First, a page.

Besides the sentence about being zen, which made me laugh out loud, the whole things speaks well of the pleasures of being out on the trail.

So thanks Donald, and all you other people out there in on the internet. See ya out there…I’ll be the masochist going really slow.


Funny story of the day (April 16th edition)

April 16, 2008

As y’all know, occasionally I am caught up in something that strikes me as funny. Today, another one of those moments happened.

On Monday, a coworker mentioned he signed up for a sprint triathlon. “Cool for you” I said. He’s a big biker…brought his own trainer into the gym to use all winter and goes out whenever the weather is good. So the swimming and running will be new for him. He was getting ready to head out for a run. I went back upstairs and had lunch.

Today, I was getting dress and he comes in:

Him: “Rahn, I don’t know how you do it?”

Me: “Me neither. What are we talking about?”

Him: “Running! I ran 3 miles, and I felt worse than going on a 60 mile bike ride.”

Me: “Oh that. Not sure what you could possibly mean.”

Him: “The pounding! How do you handle the !#)$! pounding?!? ”

Hehe, this was pretty funny, in my opinion. Since neither one of us are built like the Kenyans, of course we have these types of issues to deal with. We talked a bit about technique and getting shoes and what-not. (So, the other funny part of this is here, big guy giving running advice. Who would’ve thunk it? Especially a second time in less than a month.)


And Zen, I was back.

April 12, 2008

Now that I’m officially recovered and all, it’s time to start preparing for the next race in a couple weeks. So, I got up early and met with Roman to get some extra miles in before our group run. For some dumb-ass reason, we decided to meet at 6:20 AM. I can’t complain too much, since this allowed me to sleep in a whopping 25 minutes later than during the week. And happily, the pouring rain, thunder and lightning from the night before was taking a break.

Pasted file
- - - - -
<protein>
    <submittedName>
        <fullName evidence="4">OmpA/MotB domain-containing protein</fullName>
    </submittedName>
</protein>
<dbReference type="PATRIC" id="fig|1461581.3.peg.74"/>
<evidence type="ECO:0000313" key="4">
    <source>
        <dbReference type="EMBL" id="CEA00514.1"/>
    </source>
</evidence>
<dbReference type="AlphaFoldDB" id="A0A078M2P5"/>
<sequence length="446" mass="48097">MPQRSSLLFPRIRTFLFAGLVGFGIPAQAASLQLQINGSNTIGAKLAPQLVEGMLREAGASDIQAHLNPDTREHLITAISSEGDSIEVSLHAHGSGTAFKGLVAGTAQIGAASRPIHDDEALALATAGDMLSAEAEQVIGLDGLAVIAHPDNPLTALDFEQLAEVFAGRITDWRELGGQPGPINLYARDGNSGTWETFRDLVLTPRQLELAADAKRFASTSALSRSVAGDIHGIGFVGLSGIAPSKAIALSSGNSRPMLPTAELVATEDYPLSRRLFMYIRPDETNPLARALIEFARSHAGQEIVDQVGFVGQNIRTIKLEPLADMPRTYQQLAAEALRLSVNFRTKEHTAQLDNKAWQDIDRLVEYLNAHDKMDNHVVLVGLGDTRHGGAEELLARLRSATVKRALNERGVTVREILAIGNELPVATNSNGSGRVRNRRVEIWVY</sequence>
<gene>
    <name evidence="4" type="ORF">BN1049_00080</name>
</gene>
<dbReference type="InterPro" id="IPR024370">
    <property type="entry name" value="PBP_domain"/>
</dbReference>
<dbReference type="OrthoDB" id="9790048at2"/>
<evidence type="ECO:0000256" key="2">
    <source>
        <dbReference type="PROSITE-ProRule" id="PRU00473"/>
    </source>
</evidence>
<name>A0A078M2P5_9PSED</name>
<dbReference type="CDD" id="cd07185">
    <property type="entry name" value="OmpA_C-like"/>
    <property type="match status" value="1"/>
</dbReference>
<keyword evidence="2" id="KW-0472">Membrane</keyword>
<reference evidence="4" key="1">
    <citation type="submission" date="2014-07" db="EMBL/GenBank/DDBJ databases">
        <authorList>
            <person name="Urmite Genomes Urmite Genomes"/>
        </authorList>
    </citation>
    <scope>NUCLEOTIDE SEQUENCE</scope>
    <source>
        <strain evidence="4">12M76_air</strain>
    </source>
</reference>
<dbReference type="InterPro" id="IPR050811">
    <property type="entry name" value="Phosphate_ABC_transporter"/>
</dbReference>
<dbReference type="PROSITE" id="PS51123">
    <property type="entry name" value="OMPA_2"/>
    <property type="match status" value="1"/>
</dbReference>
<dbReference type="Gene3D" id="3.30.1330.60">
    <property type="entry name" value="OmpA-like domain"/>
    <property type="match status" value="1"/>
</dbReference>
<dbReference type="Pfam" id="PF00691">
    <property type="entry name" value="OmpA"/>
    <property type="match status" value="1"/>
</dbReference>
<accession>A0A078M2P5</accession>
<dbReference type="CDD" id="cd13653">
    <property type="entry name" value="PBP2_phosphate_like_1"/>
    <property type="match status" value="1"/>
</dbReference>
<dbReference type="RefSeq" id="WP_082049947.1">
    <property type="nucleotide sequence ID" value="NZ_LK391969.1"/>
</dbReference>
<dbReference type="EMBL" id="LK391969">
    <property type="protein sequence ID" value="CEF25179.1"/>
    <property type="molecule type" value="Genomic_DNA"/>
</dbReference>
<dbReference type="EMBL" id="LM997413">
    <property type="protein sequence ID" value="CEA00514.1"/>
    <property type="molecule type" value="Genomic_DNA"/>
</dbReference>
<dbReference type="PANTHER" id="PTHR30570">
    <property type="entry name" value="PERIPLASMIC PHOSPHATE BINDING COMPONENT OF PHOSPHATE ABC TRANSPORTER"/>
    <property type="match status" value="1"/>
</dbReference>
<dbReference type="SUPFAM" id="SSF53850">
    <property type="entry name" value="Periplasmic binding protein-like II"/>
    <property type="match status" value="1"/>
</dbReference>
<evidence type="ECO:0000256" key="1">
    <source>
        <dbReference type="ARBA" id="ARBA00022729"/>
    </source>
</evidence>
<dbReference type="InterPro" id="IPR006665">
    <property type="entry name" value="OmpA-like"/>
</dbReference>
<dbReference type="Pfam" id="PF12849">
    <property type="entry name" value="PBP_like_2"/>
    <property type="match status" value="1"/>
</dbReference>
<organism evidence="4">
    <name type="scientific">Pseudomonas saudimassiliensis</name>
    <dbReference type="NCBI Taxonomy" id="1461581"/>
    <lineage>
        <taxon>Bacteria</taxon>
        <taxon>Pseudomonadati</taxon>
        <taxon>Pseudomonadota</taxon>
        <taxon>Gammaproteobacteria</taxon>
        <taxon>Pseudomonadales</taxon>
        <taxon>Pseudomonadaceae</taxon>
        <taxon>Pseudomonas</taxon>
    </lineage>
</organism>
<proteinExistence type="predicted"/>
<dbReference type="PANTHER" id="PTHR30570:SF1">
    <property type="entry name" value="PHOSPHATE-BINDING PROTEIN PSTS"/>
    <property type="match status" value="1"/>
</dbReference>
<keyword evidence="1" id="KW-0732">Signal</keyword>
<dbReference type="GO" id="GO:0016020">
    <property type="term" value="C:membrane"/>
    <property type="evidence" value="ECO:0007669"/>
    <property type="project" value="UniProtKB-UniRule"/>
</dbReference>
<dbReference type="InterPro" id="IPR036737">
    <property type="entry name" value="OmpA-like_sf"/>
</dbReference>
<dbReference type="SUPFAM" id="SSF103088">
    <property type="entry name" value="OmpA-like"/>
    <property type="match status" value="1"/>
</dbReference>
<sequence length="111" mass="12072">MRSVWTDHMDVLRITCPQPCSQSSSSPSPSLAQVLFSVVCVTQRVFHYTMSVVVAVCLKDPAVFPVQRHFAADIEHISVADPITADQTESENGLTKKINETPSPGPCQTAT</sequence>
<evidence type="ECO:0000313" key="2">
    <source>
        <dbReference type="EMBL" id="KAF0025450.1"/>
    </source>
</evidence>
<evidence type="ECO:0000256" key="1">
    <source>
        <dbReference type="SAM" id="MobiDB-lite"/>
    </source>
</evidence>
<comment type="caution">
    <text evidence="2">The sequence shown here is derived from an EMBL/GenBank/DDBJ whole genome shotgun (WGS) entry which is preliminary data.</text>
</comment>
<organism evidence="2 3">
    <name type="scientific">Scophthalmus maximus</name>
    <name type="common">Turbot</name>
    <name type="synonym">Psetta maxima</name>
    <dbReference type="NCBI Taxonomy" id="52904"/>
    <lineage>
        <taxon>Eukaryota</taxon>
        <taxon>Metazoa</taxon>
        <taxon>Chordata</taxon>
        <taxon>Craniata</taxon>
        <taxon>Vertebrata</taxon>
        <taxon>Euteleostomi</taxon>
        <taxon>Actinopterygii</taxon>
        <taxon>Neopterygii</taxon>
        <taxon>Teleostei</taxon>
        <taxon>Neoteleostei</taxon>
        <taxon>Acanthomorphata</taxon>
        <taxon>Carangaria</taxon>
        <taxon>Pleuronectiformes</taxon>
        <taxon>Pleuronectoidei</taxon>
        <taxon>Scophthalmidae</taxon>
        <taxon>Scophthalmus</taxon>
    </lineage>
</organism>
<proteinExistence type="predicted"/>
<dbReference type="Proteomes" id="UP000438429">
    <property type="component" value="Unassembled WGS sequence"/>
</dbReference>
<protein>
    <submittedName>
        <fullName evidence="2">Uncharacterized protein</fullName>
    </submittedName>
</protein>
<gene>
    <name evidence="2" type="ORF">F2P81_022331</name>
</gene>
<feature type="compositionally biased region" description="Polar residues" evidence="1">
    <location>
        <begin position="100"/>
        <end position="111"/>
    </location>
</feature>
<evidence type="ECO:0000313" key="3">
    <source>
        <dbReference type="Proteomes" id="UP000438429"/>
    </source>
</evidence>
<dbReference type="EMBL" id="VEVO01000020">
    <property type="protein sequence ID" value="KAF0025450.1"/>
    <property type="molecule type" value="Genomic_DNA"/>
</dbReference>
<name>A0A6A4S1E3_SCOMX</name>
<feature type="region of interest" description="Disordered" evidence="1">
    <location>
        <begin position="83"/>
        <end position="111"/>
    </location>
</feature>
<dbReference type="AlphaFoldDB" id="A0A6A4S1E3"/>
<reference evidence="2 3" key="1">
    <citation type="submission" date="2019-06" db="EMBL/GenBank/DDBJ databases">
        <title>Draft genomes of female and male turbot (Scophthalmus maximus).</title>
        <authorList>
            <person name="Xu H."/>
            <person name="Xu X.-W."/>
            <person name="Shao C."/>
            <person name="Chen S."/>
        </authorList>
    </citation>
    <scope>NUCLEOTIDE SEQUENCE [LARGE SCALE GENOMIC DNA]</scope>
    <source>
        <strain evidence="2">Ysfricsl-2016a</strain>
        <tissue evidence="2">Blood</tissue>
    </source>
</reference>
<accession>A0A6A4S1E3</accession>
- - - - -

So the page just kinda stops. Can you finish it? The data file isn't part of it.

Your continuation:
I had recently mentioned to my comrade that I wanted to pick up some time and try to break a 4:30 for my next marathon. He, who is very wise in these things or at least lets us all think that, had some sage advice to offer. “Stop walking.”

Uh, sound simple, so I decided to give it a try. For our 3.25 miles, there wasn’t any walking. Not down the hill. Not up the hill. Nowhere. Okay, that’s cool and if I can keep it up for 23 more miles, we’re in business.

After finishing, sitting around waiting for everyone else and taking it easy, we headed out for part two. The first mile was no problem.

Then, the strange thing happened. I remember passing the club house at the golf course (they were having a tournament). I remember seeing everyone else in the group in the distance. I was thinking about the Blue Ridge relay and stuff. Then I looked up. WTF! Oh. Shit. I’m a mile and a half down the road, and don’t remember any of it. I was completely caught up in the running and focusing on it, I was unaware of the passage of time.

Pretty dang cool. Very Zen like. I know there was moving over for cars and stuff, but the usual landmarks, I don’t recall passing them, or thinking about being tired or any of the other things that normally occupy me.

Unfortunately, once I came out of it, I couldn’t get back. Oh well…it was way cool, in a very hippy like way.

The rest of the run was relatively plain. I stopped to watch a horse competition for a few minutes. (The rest of the group saw me stop and waved, but I didn’t see them.) There was a light rain, then Thor told me to go a bit faster. (i.e. there was thunder directly overhead.) Did just over 6 miles, which gave me just under 10 for the morning.

And I’ll end with the following observation:The problem with not walking is that it means you’re running the whole way.


WooHoo – I’m not broken

April 9, 2008

My fears of some stress fractures are now gone. The podiatrist says it’s just tendonitis. With some good ol’ non-steriod anti inflammatory pills (e.g prescription strength ibuprofen), I’m good to start running as much as I want and can handle.

I even got a cool picture of my foot.

xray of my left foot